Calculations About The Total Cost Of Coronavirus Shutdowns And Lockdowns Are Made – The Results Are Devastating

If this government-ordered shutdown continues for much more than another week or two, the human cost of job losses and bankruptcies will exceed what most Americans imagine. This won’t be popular to read in some quarters, but federal and state officials need to start adjusting their anti-virus strategy now to avoid an economic recession that will dwarf the harm from 2008-2009.

Much of the world economy has shuddered to a halt. In the United States alone, a record 3.3 million people filed for unemployment benefits in late March. President Donald Trump once mused about lifting pandemic restrictions by mid-April to prevent more economic damage, but ultimately settled on extending federal advice to maintain physical distancing through the end of April.

Trump’s decision, however, has only put off the question of when, exactly, cities and states should begin to ease up on distancing orders. “If you keep the shutdown going for 2 months more than we need to, that’s just an unbelievably costly mistake.

Grassfire put together their estimate for the costs of the shutdowns related to the coronavirus and the amount is staggering:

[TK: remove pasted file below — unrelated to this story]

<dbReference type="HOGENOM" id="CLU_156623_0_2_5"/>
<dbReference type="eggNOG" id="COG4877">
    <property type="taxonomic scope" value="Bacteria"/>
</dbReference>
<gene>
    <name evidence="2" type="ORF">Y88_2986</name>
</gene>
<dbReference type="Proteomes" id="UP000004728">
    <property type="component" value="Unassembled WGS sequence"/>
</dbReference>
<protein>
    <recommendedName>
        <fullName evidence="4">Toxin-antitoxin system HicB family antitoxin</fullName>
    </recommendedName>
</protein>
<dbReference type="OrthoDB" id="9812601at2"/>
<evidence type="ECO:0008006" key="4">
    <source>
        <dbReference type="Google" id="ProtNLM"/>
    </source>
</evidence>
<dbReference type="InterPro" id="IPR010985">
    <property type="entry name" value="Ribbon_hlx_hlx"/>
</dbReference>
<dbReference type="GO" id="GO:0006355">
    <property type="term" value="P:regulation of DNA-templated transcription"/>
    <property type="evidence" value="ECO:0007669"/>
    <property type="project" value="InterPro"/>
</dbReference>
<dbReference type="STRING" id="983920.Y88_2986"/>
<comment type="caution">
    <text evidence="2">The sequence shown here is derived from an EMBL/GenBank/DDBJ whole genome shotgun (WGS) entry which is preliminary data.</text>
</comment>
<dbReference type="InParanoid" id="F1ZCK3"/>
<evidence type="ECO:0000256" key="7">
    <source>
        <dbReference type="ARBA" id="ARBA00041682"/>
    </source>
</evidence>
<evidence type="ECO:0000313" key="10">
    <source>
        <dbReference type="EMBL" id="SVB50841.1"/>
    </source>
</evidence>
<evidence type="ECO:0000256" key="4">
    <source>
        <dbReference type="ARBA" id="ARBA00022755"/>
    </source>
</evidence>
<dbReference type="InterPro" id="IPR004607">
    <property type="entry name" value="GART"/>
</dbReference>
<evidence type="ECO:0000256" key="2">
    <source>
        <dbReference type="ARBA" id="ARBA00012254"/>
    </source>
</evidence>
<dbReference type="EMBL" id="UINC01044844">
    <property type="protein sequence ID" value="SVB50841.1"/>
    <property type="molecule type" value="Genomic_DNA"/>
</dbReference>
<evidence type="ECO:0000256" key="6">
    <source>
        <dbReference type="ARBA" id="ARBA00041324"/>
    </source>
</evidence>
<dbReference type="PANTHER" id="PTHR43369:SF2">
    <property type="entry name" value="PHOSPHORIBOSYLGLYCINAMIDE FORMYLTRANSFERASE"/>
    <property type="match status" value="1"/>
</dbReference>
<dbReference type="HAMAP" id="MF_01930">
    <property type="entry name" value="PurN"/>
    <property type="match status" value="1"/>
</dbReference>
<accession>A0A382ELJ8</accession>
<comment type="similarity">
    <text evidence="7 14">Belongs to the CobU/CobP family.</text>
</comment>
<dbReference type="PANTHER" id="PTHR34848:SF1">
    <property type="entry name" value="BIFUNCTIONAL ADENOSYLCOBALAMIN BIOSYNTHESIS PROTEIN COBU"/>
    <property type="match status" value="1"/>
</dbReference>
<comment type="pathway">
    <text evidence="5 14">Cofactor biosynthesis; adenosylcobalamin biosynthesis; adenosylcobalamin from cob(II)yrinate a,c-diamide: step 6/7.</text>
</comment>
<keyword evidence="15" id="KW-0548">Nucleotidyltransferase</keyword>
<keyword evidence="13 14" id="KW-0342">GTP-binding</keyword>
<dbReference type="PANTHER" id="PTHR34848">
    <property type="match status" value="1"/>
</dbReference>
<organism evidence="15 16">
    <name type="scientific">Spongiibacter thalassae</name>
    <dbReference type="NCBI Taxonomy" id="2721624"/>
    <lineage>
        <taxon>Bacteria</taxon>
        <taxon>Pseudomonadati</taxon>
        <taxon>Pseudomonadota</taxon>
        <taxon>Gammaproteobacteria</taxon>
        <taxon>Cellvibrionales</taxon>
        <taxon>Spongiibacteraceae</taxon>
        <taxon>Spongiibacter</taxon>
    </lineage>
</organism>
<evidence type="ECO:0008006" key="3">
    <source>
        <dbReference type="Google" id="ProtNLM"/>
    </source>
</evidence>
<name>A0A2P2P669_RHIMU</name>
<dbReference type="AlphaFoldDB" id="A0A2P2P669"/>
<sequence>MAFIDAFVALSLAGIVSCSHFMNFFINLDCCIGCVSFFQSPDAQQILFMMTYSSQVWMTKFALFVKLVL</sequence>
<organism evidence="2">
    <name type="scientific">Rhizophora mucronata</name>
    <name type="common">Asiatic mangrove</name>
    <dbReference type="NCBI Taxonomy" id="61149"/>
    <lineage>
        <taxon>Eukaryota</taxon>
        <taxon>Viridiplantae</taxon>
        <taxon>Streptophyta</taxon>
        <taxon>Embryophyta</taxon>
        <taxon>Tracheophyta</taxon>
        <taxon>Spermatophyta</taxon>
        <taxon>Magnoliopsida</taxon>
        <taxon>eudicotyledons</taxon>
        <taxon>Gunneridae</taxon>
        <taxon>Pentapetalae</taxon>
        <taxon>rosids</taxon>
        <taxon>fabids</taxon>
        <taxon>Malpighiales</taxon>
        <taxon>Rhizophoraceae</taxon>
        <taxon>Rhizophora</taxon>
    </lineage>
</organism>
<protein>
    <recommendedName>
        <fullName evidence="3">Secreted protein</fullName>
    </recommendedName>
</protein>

1. Loss of Stock Market Valuation

At the end of February, reports indicated the stock market lost $6 trillion in valuation based on a drop of the Dow Jones Average from a high of 29,551 to 25,429 in the first wave of coronavirus crisis slides. Until we find a site that states the total loss due to the coronavirus crisis, based on the $6 trillion slide, we are estimating the total loss as of 3/31 (with the Dow at 18,591) to be:

Stock market loss in valuation: $10.5 TRILLION

1. Loss of Stock Market Valuation

At the end of February, reports indicated the stock market lost $6 trillion in valuation based on a drop of the Dow Jones Average from a high of 29,551 to 25,429 in the first wave of coronavirus crisis slides. Until we find a site that states the total loss due to the coronavirus crisis, based on the $6 trillion slide, we are estimating the total loss as of 3/31 (with the Dow at 18,591) to be: